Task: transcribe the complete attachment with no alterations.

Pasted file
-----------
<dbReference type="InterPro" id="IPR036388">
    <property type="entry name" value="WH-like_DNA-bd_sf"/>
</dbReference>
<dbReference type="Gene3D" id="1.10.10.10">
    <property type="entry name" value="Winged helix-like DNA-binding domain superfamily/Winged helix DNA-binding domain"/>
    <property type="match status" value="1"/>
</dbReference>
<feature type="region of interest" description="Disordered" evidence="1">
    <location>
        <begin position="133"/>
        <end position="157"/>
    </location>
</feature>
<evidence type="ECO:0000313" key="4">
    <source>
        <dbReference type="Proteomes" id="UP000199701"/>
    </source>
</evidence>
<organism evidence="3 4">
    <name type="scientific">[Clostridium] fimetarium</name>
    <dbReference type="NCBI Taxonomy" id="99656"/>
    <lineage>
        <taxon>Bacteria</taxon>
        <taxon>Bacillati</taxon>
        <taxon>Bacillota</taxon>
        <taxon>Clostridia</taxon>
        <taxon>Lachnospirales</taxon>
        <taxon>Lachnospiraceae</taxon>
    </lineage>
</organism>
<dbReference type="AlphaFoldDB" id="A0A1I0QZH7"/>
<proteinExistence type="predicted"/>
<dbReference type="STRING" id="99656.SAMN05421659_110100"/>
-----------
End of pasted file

<dbReference type="InterPro" id="IPR036388">
    <property type="entry name" value="WH-like_DNA-bd_sf"/>
</dbReference>
<dbReference type="Gene3D" id="1.10.10.10">
    <property type="entry name" value="Winged helix-like DNA-binding domain superfamily/Winged helix DNA-binding domain"/>
    <property type="match status" value="1"/>
</dbReference>
<feature type="region of interest" description="Disordered" evidence="1">
    <location>
        <begin position="133"/>
        <end position="157"/>
    </location>
</feature>
<evidence type="ECO:0000313" key="4">
    <source>
        <dbReference type="Proteomes" id="UP000199701"/>
    </source>
</evidence>
<organism evidence="3 4">
    <name type="scientific">[Clostridium] fimetarium</name>
    <dbReference type="NCBI Taxonomy" id="99656"/>
    <lineage>
        <taxon>Bacteria</taxon>
        <taxon>Bacillati</taxon>
        <taxon>Bacillota</taxon>
        <taxon>Clostridia</taxon>
        <taxon>Lachnospirales</taxon>
        <taxon>Lachnospiraceae</taxon>
    </lineage>
</organism>
<dbReference type="AlphaFoldDB" id="A0A1I0QZH7"/>
<proteinExistence type="predicted"/>
<dbReference type="STRING" id="99656.SAMN05421659_110100"/>